Things like reminding me to pull the dark slide and closing the lens on the 4 x 5 camera may sound small, but for this large format newbie, they are essential.

"I think assisting a photographer is a great experience because you get a chance to see in the side the day-to-day operations of a photographer at a large newspaper," said Andrew Haag, a Missouri student who helped me in Plano, "It's also nice to just watch and see how the look at a situation and the angels they take and compare that how I would have done it. A lot of times it is just learning by watching because there is often little time to talk, but there is still a lot to learn by just watching."

While you students and beginning photographers out there may not get a chance to help an SI photographer with a portrait shoot of an NBA or NFL star, schlepping a 600mm around the sidelines also has it advantages.

Photo by Robert Beck / Sports Illustrated

Photo by Robert Beck / Sports Illustrated

Legendary assistant and talented photographer Kojo Kinno on assignment with Robert Beck.
You have to remember that this is a VERY small industry. Meeting photographers and editors, demonstrating professionalism and a good attitude goes a long way to making a name for yourself and developing a positive reputation. You don't want to be like an unnamed So Cal student who was mouthing off how good a shooter he is at a recent event while slamming staffers at the local papers. Needless to say, his reputation in the area is pretty well in need of CPR.

A reputation is a very fragile thing.

"Just as internships boost your resume and give you real life experiences, assisting gigs are a great networking tool. I'm a big advocate of trying to saturate my name in the industry, in order to increase the chances of people coming to me for assignments or knowing my name or work when I apply for a future job or internship," said Robert Caplin, who helped me in Columbus, "By taking the assistant jobs, I have networked with some AMAZING photographers, such as SI greats, Chuck Solomon and Al Tielemans. Even more importantly while assisting the two, I was able to learn how close knit the industry really is, everyone knows everyone!"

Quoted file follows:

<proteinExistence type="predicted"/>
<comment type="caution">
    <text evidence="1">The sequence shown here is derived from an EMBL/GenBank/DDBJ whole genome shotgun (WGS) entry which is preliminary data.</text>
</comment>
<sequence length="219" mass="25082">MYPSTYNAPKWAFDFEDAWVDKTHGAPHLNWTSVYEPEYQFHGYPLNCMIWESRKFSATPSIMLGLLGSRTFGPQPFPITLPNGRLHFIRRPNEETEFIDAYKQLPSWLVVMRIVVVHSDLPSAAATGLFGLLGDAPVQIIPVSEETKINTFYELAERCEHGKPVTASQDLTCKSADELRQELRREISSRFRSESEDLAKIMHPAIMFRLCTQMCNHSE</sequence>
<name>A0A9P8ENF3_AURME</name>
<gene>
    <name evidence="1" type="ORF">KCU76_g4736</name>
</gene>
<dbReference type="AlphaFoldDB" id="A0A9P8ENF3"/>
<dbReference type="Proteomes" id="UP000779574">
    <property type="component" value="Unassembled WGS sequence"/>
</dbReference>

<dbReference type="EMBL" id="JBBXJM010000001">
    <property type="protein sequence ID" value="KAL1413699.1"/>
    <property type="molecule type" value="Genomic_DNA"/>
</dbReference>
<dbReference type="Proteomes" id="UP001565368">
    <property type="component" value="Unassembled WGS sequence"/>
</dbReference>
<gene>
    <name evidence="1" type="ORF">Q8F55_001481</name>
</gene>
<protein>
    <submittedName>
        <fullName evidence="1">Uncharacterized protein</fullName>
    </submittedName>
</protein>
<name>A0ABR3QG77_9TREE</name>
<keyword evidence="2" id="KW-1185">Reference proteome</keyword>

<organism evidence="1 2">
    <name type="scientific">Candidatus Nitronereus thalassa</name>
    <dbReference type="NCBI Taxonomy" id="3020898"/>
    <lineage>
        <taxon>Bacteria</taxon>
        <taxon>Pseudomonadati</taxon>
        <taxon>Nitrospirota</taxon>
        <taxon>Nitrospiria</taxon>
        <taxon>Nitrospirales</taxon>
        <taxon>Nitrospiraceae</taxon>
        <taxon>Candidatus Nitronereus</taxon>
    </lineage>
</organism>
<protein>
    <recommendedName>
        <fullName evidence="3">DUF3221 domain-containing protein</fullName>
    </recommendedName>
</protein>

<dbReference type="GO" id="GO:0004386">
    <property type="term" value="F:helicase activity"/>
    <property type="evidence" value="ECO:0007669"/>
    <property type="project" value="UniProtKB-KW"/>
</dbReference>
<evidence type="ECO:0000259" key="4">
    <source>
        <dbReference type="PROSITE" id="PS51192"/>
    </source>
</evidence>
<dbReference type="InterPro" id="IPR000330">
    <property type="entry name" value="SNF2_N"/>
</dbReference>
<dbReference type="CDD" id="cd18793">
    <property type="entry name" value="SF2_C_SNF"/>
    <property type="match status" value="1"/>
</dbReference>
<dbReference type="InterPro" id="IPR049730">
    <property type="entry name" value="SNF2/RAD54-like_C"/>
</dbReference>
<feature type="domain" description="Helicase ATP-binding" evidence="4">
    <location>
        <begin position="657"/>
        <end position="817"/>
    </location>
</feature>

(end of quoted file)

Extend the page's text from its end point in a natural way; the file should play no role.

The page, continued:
Andrew Haag echoes that: "I think the most beneficial thing about assisting a photographer is the impression you leave. All photographers know other photographers and they often talk about assistants they had. And if you work hard and pleasant to work with, then that photographer will most likely remember who you are and down the road when looking for a job then you will have someone that will be willing to help you. And that is absolutely priceless in this business. Helping others will help you down the road."

"Assisting can help build a positive reputation, " adds Max Morse, "And it gets your face and name out there and people get to know you and recognize you."

But it's not always fun and exciting ... long and late hours can be the norm. And sometimes things go wrong like the time Max forgot to ship cards to SI's New York office after an NFL playoff game while assisting the late V.J. Lovero.

"I thought I was done for," Max admitted, "But I've worked twice as hard ever since and everything has turned out fine."

Kojo has used his sterling reputation assisting Robert Beck and contacts he's made into a great gig this summer, getting an assignment from a sports agency to cover the Summer Olympics in Athens.

As far as "Assistant Horror Stories" ... Rod Mar had probably the best ... or maybe the worst.

"I'm lucky. I have WAY more success stories than horror stories,"he said. "The worst I can think of was the assistant who showed up late and hung-over ('man, what a party last night'). Then hit on one of the models all afternoon and had to leave early. You can bet he didn't work for me again. Nor is he one of the names I pass along to the many pros coming to Seattle needing assistants."

* * *

There are still openings for the Sports Shooter Workshop & Luau 2004, but if you intend to participate in THE coolest photography event of the year, you'd better register soon. We are about 80% filled at this writing. For more information, go to and click on the "Workshop" link. There are also several videos about The Luau in the "Special Features" area.

* * *

Sports Shooter v. 67 highlights the "techie" end of our business with an article about end of film by Trent Nelson, what goes into covering a major horse race by SI Bill Frakes and debating shooting "RAW" from Reed Hoffmann.

We also have a couple of personal stories by Anne Ryan and Anthony Bolante. And Rhona Wise writes on something that student and veteran photographers alike could benefit from --- captions.

So sit back, adjust the contrast on that monitor, turn up the volume on that "Big Kahuna & The Copa Cat Pack" CD and enjoy Sports Shooter v. 67.